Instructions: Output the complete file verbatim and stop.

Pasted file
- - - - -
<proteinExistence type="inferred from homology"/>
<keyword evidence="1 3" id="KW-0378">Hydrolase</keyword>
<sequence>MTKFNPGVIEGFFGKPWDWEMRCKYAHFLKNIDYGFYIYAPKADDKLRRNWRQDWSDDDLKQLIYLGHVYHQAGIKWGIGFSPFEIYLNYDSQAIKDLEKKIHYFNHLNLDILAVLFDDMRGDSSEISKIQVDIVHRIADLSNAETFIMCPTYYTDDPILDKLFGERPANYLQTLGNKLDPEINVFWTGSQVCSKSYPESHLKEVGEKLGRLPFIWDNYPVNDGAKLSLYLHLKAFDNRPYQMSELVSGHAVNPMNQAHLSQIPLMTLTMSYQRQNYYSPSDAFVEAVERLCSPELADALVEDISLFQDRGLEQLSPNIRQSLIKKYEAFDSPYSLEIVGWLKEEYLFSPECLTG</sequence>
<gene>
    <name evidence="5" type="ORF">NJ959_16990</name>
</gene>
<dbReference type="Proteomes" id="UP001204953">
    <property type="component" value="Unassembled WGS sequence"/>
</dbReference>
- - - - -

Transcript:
<proteinExistence type="inferred from homology"/>
<keyword evidence="1 3" id="KW-0378">Hydrolase</keyword>
<sequence>MTKFNPGVIEGFFGKPWDWEMRCKYAHFLKNIDYGFYIYAPKADDKLRRNWRQDWSDDDLKQLIYLGHVYHQAGIKWGIGFSPFEIYLNYDSQAIKDLEKKIHYFNHLNLDILAVLFDDMRGDSSEISKIQVDIVHRIADLSNAETFIMCPTYYTDDPILDKLFGERPANYLQTLGNKLDPEINVFWTGSQVCSKSYPESHLKEVGEKLGRLPFIWDNYPVNDGAKLSLYLHLKAFDNRPYQMSELVSGHAVNPMNQAHLSQIPLMTLTMSYQRQNYYSPSDAFVEAVERLCSPELADALVEDISLFQDRGLEQLSPNIRQSLIKKYEAFDSPYSLEIVGWLKEEYLFSPECLTG</sequence>
<gene>
    <name evidence="5" type="ORF">NJ959_16990</name>
</gene>
<dbReference type="Proteomes" id="UP001204953">
    <property type="component" value="Unassembled WGS sequence"/>
</dbReference>